Healthy Fruits: Tangerines
Image by Swamibu via Flickr
Though they are often dismissed as just another variety of orange, tangerines provide a number of unique health benefits. Not only do they contain more Vitamin C and fiber than the average orange, but they also offer a number of healthy compounds. In this article we are going to take a look at what sets this loose-skinned fruit apart.
History tells us that the tangerine is a simple hybrid between the famous mandarin and the bitter orange. Though no one knows for sure, it is believed that the fruit was first cultivated in China more than three-thousand years ago.
One of the most interesting facts about tangerines is just how long it took them to leave their native lands. As incredible as it sounds, tangerines didn't make their way to Europe until the 19th century. And their name is actually an eponymous one, since they were named after the port in Tangier, Morocco that first sent them to Europe.
Of course, it would be centuries before experts discovered the many health benefits of tangerines. Just like the standard orange, tangerines have high amounts of Vitamin C. In fact, the average tangerine has only about half of the calories and more usable Vitamin C than an orange.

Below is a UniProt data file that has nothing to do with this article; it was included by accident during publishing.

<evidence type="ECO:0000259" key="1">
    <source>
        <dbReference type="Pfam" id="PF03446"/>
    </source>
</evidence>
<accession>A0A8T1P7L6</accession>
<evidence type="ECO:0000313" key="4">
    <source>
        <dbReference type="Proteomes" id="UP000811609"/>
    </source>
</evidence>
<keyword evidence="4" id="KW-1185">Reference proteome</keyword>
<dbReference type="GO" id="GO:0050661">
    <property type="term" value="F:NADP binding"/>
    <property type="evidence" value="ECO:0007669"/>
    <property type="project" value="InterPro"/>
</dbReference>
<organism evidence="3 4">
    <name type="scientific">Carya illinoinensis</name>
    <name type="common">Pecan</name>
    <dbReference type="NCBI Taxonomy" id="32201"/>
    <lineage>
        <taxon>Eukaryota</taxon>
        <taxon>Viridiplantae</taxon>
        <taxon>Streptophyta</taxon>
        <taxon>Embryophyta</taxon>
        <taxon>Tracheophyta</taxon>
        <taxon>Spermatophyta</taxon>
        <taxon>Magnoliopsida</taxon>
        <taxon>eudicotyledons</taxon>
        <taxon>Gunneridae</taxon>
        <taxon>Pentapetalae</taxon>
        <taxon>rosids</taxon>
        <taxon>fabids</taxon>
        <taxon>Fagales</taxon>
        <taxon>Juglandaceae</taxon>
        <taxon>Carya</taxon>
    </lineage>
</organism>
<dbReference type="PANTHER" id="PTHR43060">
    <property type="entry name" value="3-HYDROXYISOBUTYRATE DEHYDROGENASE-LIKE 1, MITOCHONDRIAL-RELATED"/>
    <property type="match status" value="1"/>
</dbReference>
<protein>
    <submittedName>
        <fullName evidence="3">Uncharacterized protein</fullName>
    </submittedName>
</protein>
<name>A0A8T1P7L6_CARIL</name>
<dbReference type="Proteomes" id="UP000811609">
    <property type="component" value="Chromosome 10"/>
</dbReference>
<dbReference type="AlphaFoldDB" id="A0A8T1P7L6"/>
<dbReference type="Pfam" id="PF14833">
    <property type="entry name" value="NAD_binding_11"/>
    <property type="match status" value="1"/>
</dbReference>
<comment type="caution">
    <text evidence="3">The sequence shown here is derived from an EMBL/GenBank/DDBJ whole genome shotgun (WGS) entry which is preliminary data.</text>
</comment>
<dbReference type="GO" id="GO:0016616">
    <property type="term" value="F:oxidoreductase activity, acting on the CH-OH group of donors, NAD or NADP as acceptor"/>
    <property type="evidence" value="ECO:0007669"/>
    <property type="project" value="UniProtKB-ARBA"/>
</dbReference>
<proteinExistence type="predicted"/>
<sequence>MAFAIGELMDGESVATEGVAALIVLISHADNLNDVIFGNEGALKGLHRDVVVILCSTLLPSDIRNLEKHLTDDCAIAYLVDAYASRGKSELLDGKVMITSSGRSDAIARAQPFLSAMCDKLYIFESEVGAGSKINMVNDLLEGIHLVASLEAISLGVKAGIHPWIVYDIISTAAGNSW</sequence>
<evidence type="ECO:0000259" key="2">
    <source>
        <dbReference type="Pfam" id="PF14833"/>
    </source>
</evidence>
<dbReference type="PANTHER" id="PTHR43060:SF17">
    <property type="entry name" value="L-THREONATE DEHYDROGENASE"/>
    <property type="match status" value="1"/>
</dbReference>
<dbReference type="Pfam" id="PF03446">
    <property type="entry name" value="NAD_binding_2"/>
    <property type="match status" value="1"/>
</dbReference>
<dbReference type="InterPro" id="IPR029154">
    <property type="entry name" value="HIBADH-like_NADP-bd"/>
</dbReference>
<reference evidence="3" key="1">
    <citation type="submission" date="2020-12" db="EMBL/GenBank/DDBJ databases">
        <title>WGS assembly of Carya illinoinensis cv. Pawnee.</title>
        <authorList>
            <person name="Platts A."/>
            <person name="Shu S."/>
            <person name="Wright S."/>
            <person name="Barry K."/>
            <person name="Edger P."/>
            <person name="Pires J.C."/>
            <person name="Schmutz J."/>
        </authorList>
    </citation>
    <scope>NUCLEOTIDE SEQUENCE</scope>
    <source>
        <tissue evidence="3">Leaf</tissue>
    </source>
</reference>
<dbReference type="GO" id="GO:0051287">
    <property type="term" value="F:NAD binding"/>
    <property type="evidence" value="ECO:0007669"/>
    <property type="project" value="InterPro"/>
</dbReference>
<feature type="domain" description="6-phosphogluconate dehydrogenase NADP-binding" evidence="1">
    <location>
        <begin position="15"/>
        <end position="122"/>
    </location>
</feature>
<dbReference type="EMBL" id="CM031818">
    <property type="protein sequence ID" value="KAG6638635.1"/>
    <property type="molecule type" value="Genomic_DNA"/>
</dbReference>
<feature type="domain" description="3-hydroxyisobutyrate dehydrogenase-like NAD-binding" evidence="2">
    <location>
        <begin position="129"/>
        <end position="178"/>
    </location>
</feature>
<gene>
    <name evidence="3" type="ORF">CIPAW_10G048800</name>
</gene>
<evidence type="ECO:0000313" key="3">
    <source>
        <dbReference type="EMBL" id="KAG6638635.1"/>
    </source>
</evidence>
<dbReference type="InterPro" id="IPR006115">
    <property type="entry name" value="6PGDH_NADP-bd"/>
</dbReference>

Citrus fruit in general is highly beneficial to the immune system, the reproductive organs, the adrenal glands, and even to the eyes. The Vitamin C they contain is also an excellent source of antioxidants, which are molecules that fight off inimical free radicals. Free radicals are known to damage healthy cells, which may lead to premature aging and cancer.
Are tangerines a cure for cancer? No, of course not. But numerous studies have shown that high levels of antioxidants in your diet can reduce your risk of certain kinds of cancer. These helpful little molecules may also slow the aging process a bit, since they promote healthy cell repair.
Tangerines also contain a rather large dose of a flavonoid called hesperidin. Now, a flavonoid is really nothing more than an extremely healthy antioxidant that is found in certain parts of the fruit, mostly in the pulp and the rind. That may be why many tangerine lovers actually consume the peels. Yes, they eat the peels.
What would it take for you to scarf down a waxy tangerine rind? Well, how about if we told you flavonoids like hesperidin can lower your cholesterol and blood pressure simultaneously? Not to mention that fact that they contain powerful anti-inflammatory properties, which can help relieve the symptoms of chronic conditions like arthritis.